(First American gold medalist at International Climbing and Mountaineering Federation Ice Climbing World Cup, Bozeman, Mont., in 2014)

Day job: Strategic project manager, Infinite Graphics Inc.

 

Because the ice isn’t there all the time, climbing frozen waterfalls, like Gooseberry Falls, offers a unique perspective. Ice is an ephemeral medium — you have to get out and enjoy it when conditions are good. It’s continually melting and freezing, so every day the ice can be visibly different. The ice changes daily, and that’s what is exciting about it — it’s never the same.

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In Minnesota, we have a lot of ice climbing in the Twin Cities, making it really easy to climb after work for a couple hours. The majority of our climbing is simple to access from the top, so it’s great for beginners, too. Most other places in the world, beginners need to have an experienced leader to set up the ropes. But here in Minnesota, if you know how to set top anchors, you can ice climb without a more experienced lead climber.

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Because we have such easy access to the ice here in Minnesota, ice climbing is pretty low-commitment. You can go for short periods of time, and your car — or probably a building — is never far away if you get cold or the weather changes. We have quite a few options here. The Sandstone Ice Park in Sandstone, Minn., is awesome, and the Duluth Ice Fest (Feb. 26-28) in February is a new ice festival this year. There are frozen waterfalls we climb in Duluth and Winona, and we even have quite a few places to go around the Twin Cities because of the rivers and bluffs.

 

Natural world

John Fylpaa, 63, Bemidji

Day job: Park naturalist, Lake Bemidji State Park

 

Winter to me means skiing both downhill as a ski patroller and cross-country for recreational fun. Because daytime is short, there are more nighttime hours to enjoy outdoors. It may seem risky to ski in the dark, but there are a few ways that I found and really enjoy and they aren’t risky at all. Popular statewide are candlelight night ski outings. Whether it is hosted at a state park or county park, following the warm light of candles along a well-groomed trail offers an extraordinary social experience. The contrast of warm and cold light is captivating.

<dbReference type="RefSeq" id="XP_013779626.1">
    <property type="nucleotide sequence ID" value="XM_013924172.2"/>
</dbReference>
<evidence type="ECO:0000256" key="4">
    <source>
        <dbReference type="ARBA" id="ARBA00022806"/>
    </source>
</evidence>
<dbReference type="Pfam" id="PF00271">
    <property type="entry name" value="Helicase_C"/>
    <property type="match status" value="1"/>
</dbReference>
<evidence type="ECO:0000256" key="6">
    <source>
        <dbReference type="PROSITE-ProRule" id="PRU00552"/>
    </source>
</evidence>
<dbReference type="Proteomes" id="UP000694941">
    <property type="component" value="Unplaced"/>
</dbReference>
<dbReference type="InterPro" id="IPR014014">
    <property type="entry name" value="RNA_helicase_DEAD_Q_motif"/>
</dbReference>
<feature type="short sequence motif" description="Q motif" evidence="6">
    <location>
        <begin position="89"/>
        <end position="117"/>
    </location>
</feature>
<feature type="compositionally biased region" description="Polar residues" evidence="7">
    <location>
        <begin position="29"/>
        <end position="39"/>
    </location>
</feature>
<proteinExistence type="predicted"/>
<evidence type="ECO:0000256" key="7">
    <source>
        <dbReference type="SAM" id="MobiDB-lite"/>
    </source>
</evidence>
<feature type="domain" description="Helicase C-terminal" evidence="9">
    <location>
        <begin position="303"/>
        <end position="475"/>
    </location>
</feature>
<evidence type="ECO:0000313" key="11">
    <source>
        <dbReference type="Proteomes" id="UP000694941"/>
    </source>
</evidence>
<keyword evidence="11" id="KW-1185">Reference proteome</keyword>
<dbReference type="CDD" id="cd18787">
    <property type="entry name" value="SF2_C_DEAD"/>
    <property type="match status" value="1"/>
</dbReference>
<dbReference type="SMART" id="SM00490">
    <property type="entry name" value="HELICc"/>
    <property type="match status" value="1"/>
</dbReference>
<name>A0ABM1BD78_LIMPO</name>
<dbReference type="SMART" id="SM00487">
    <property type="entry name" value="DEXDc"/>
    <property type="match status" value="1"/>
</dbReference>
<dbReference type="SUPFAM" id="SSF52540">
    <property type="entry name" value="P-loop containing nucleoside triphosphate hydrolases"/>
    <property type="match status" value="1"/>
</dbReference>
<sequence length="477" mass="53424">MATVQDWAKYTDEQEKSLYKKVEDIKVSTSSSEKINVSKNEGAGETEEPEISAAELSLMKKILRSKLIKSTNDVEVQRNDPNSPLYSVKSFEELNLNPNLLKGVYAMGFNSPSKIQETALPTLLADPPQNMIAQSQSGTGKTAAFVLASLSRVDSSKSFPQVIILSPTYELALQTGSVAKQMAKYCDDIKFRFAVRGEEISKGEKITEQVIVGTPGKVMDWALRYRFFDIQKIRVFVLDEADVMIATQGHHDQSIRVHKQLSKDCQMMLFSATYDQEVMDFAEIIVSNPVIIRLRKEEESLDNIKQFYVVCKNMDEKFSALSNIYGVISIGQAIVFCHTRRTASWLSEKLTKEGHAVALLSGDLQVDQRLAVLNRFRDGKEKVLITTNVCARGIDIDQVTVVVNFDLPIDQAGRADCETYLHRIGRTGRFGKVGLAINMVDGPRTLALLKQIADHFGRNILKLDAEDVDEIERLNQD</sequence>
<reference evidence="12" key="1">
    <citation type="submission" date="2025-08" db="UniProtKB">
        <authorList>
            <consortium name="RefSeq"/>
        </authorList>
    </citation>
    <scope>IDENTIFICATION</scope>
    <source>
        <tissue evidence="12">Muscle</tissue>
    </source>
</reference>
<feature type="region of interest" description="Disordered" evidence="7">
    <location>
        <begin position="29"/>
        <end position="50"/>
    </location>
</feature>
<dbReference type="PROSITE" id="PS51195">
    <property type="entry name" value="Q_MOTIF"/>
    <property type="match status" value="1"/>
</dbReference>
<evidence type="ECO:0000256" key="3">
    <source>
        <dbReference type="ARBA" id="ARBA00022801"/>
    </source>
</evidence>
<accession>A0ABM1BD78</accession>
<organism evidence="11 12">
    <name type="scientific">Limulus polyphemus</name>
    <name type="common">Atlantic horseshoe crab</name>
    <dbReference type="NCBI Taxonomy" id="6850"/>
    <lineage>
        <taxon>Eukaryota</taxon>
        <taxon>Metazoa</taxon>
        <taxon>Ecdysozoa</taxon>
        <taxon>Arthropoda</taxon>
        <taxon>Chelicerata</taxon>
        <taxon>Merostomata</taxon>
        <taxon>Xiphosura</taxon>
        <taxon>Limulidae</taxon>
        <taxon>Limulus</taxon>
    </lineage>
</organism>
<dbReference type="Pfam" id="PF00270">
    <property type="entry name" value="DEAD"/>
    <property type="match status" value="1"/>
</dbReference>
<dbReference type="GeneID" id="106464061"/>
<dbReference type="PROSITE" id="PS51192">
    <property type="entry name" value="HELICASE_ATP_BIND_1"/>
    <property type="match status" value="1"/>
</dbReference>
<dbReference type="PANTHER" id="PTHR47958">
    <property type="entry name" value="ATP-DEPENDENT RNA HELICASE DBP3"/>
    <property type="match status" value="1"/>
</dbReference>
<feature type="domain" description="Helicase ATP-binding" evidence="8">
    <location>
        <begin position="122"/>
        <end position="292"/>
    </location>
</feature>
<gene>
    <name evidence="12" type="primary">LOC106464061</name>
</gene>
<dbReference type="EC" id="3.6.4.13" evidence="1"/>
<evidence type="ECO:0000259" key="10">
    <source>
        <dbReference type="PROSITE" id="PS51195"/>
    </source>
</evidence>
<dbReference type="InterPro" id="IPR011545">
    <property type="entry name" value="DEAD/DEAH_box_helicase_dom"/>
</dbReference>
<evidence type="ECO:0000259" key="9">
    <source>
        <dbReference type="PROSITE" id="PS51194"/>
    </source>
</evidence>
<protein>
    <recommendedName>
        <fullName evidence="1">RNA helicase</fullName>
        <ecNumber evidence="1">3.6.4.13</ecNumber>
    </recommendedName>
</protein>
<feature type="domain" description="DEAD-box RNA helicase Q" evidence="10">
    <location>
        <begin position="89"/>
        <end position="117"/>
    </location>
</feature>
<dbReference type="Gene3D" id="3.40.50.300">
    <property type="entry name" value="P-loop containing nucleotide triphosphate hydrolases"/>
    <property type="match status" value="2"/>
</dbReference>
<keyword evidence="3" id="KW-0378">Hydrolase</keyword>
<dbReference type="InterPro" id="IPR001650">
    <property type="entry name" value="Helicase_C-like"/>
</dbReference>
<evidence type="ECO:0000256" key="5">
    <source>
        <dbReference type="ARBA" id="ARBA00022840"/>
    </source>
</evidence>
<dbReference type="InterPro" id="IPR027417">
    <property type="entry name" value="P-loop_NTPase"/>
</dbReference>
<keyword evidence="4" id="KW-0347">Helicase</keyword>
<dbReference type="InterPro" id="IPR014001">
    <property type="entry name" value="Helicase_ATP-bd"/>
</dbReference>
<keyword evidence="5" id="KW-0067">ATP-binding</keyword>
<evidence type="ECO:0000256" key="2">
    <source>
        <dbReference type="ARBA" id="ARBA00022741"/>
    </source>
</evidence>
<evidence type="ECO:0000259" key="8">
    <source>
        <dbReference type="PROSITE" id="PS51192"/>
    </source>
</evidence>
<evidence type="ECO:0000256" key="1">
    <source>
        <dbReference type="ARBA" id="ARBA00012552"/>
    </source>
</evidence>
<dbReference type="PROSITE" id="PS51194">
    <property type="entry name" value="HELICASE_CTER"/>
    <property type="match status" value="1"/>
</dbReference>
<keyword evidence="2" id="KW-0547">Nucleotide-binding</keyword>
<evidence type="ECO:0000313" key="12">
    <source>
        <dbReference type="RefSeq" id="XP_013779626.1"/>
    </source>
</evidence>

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A more adventurous night exploration is to use the moonlight to guide your way. I’ve encountered a northern saw-whet owl hunting a flying squirrel, a fox searching for voles, and frequently heard the call of barred or great horned owls on these trips. The full moon casts a magical stark, cold shadow on the snow.

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When the ice is safe and snow-covered, I use a headlamp as a guide. My goal is to enjoy the moans and groans of the lake ice as it changes with the contraction of cold or expansion of warming weather. I check a favorite website, spaceweather.com, if there is a clear sky to see what the chances are of northern lights.

 

 

Nordic skiing

Mark Thone, 51, Shakopee, Three Rivers Parks District Nordic ski instructor

Day job: Artist

 

While I enjoy every season in Minnesota, it is winter and Nordic skiing that my life revolves around. I love to cross-country ski, teach and race. I find winter to be enjoyable and at times too short! Yes, some of you might think I need therapy, but I actually lose weight in the winter. Nordic skiing is so fun and such a great workout. If you haven’t tried the sport, or haven’t skied for a while, get out and try it. The equipment is lighter, the boots warmer, and the clothing plenty warm without being bulky.

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A must-do for skiers is to try night skiing under the lights at one of the many ski areas. I love to ski at Cleary Park in Prior Lake with the deer roaming across the trails and the coyotes howling.

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There are events most every weekend. My pick for the top three must-do events (in chronological order) are the new Three Rivers Rennet, City of Lakes Loppet and Mora Vassaloppet. Each event is unique, and all the races offer different distances and tours. The Rennet is going to be a great race. The entire ski trail system at the Hyland Park Reserve in Bloomington is devoted it. The long course will even continue over to the downhill area, and some of the trails will be skied the opposite way from the normal day-to-day direction. The City of Lakes Loppet has so much going on that it’s hard to specify it as just a ski race. There also are bike racing; speedskating; dogsledding; snow sculpturing; skijoring; Kubb, a traditional Nordic game and more. The Mora Vassloppet is one of my favorite races because of the people. Volunteers don’t get friendlier, and because the race is fashioned after the famous Swedish Vassaloppet, each food stop has blueberry soup!